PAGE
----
As with Ciena's $18.5 million in aggregate insider trades last June, a cluster of many insiders either buying or selling heavily in unison is a plain signal. But such cases aren't common, so Seyhun looked at how predictive individual trades of various sizes were. Trades of 100 shares or fewer, it turned out, didn't mean much. Trades of 1,000 to 10,000 shares beat the market by 4% over the ensuing year, and trades of 10,000 or more did even better. But just as trades by large shareholders didn't prove that informative, so were the largest trades of, say, more than a million shares not that helpful. Seyhun found that they beat the market by just 0.8% over 12 months.

The biggest trades often are made by corporate or institutional shareholders, and, says Jonathan Moreland, owner of the Web site, "there are other reasons for their trading," such as corporate business strategy. Seyhun's rule of thumb: Individual trades become less and less meaningful as they grow in size past 100,000 shares.

RISKS. One of Seyhun's clearest conclusions is that mimicking insiders works best in small-company stocks. When he analyzed his data by company size, he found that insider trades in companies with market capitalizations under $25 million beat the market over 12 months by 6.2%. That's twice as much as the next group of companies, those with market caps of $25 million to $100 million. Companies with market values over $1 billion outperformed by just 1.7%, perhaps because the market in their shares is more efficient.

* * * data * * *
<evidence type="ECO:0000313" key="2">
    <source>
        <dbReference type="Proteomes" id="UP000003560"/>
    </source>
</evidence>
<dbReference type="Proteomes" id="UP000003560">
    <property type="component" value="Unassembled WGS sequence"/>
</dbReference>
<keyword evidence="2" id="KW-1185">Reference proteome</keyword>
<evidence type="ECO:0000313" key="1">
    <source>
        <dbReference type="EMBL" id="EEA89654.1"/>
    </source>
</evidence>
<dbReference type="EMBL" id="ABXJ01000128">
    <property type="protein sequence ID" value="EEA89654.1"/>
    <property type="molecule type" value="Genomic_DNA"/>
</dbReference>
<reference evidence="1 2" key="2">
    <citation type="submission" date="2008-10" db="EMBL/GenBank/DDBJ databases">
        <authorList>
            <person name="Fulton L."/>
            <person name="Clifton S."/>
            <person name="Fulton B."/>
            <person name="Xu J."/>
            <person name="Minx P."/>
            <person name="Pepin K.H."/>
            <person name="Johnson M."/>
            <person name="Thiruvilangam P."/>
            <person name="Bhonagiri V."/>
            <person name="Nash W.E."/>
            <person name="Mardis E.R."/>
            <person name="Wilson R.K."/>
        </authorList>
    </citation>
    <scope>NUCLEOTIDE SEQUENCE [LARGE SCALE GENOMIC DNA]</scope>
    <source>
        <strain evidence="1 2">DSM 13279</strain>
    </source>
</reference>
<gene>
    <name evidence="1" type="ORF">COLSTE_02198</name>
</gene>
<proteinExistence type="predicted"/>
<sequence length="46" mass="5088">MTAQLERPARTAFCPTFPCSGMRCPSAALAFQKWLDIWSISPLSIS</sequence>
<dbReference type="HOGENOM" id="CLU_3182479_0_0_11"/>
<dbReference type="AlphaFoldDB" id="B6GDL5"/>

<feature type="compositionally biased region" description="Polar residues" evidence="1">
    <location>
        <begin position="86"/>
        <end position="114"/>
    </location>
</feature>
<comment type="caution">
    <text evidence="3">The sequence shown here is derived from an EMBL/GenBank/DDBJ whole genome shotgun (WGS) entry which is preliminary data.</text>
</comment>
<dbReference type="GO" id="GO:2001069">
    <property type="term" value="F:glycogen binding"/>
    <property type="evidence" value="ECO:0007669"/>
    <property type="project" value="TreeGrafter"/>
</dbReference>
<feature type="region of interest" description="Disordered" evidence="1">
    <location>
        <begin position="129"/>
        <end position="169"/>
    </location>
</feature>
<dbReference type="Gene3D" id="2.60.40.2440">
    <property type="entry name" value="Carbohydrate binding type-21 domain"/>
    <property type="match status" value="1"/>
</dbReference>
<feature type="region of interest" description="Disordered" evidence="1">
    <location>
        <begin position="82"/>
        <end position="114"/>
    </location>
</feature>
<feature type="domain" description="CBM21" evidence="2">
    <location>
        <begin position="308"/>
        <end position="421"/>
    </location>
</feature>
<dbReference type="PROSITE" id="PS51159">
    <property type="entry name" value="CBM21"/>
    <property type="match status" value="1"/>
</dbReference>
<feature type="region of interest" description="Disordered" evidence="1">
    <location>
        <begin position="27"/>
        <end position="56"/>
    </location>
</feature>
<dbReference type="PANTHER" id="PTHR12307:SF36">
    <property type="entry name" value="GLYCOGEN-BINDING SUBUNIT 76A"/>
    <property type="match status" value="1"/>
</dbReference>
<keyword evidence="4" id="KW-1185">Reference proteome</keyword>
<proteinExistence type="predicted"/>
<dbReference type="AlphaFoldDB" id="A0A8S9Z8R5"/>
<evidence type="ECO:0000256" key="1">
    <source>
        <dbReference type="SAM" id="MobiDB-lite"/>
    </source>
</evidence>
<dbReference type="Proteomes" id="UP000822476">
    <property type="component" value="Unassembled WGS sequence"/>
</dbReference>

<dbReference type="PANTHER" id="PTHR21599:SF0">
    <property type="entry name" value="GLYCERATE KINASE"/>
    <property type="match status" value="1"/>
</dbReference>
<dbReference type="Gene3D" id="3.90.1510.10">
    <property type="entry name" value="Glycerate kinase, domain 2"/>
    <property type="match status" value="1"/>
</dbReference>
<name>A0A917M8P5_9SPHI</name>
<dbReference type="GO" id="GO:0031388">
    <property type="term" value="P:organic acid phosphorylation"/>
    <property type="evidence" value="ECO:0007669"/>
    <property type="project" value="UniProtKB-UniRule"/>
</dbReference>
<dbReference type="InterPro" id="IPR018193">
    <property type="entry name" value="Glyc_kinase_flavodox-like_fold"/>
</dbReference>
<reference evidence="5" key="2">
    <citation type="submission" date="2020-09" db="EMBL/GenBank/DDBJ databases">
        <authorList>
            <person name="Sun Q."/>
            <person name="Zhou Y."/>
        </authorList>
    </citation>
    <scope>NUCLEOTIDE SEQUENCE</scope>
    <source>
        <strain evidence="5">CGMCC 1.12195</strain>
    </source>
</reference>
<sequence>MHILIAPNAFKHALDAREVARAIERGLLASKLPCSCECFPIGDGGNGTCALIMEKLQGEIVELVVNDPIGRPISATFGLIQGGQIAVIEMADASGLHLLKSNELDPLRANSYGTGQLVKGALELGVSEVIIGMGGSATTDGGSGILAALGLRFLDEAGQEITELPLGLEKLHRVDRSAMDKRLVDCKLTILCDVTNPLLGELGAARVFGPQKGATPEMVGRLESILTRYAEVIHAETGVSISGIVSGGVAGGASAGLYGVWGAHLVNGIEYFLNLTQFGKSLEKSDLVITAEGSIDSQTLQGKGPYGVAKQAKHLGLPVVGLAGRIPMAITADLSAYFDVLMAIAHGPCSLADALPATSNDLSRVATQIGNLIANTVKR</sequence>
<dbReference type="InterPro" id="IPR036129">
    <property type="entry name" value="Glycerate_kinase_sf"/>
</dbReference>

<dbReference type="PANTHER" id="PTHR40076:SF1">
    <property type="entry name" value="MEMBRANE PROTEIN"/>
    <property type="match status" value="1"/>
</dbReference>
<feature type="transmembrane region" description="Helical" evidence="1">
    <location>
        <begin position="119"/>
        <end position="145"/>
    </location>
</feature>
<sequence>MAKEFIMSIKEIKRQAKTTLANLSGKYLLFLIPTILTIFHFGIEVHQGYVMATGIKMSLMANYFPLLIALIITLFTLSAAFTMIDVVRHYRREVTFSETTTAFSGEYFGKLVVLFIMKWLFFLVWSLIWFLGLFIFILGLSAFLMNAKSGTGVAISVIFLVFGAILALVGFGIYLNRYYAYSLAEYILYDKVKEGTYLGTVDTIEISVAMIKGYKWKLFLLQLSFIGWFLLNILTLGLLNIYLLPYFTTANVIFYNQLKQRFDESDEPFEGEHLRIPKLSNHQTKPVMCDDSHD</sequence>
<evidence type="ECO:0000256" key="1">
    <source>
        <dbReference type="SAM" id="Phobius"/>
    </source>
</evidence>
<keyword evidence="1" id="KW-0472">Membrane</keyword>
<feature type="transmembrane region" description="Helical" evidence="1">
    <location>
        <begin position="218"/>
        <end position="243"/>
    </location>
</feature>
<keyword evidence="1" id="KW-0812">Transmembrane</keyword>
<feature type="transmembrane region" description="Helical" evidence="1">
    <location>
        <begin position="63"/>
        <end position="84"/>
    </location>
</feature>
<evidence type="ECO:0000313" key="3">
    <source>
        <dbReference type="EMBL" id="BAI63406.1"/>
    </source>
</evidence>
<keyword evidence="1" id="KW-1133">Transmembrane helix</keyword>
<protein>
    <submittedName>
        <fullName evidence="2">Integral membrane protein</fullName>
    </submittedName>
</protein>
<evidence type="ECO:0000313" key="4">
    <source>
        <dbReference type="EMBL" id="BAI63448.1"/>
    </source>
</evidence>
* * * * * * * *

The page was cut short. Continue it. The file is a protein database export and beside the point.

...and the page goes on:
For many investors, this creates practical problems: Trading volume in small-cap stocks often is low, and information about their prospects can be scarce, making investments in them more costly and risky. If you wade into small caps, Seyhun suggests protecting yourself by using limit orders, in which you specify a price at which you're willing to buy or sell, instead of the more common market order, which directs a broker to trade on your behalf at whatever price prevails in the market. The risk is that your trade won't get executed right away, but Seyhun found timing isn't critical. Even though 26 days typically pass between an insider's trade and its disclosure, "the reporting delays do not completely eliminate the profit opportunities," says Seyhun. "Good news for outsiders."

Overall, the soundest approach is to use a variety of factors in combination, Seyhun suggests. For instance, if you're not comfortable with trading small-company shares, focus on bigger companies, but look for those where top executives are trading blocks of 1,000 shares or more. Better yet is to combine fundamental investing criteria, such as price-earnings ratios, with insider-trading signals rather than relying on them alone. And diversify. It would take a portfolio of 50 to 100 stocks, Seyhun calculates, to cut your risk of losing money.

One way to diversify cheaply is through a mutual fund that focuses on insider trading. So far, however, there's only one: Bear Stearns Insiders Select, which celebrated its third birthday recently. Senior Managing Director James McCluskey says the fund uses strong insider buying as the first criterion of stocks to buy. For example, he recently bought shares of Dun & Bradstreet, whose chairman and ceo, Volney Taylor, purchased 25,000 shares in July. Before McCluskey buys a stock he also checks such traditional measures of value as low price to cash flow and price-earnings multiples. For all of McCluskey's attention to insider filings and fundamentals, however, the fund has shown only mediocre performance. This year, it's down 4.7%, vs. an 8.4% loss for its benchmark, the Standard & Poor's Midcap 400 Index.

For investors keen on picking their own stocks, Seyhun's research strongly suggests that it's worth paying attention to insider-trading disclosure. But "they should use it with everything else that they consider about a stock," he adds. Happily, insider information is becoming more widely available via the Internet, sometimes for free. Now, it may be easier to fathom, too.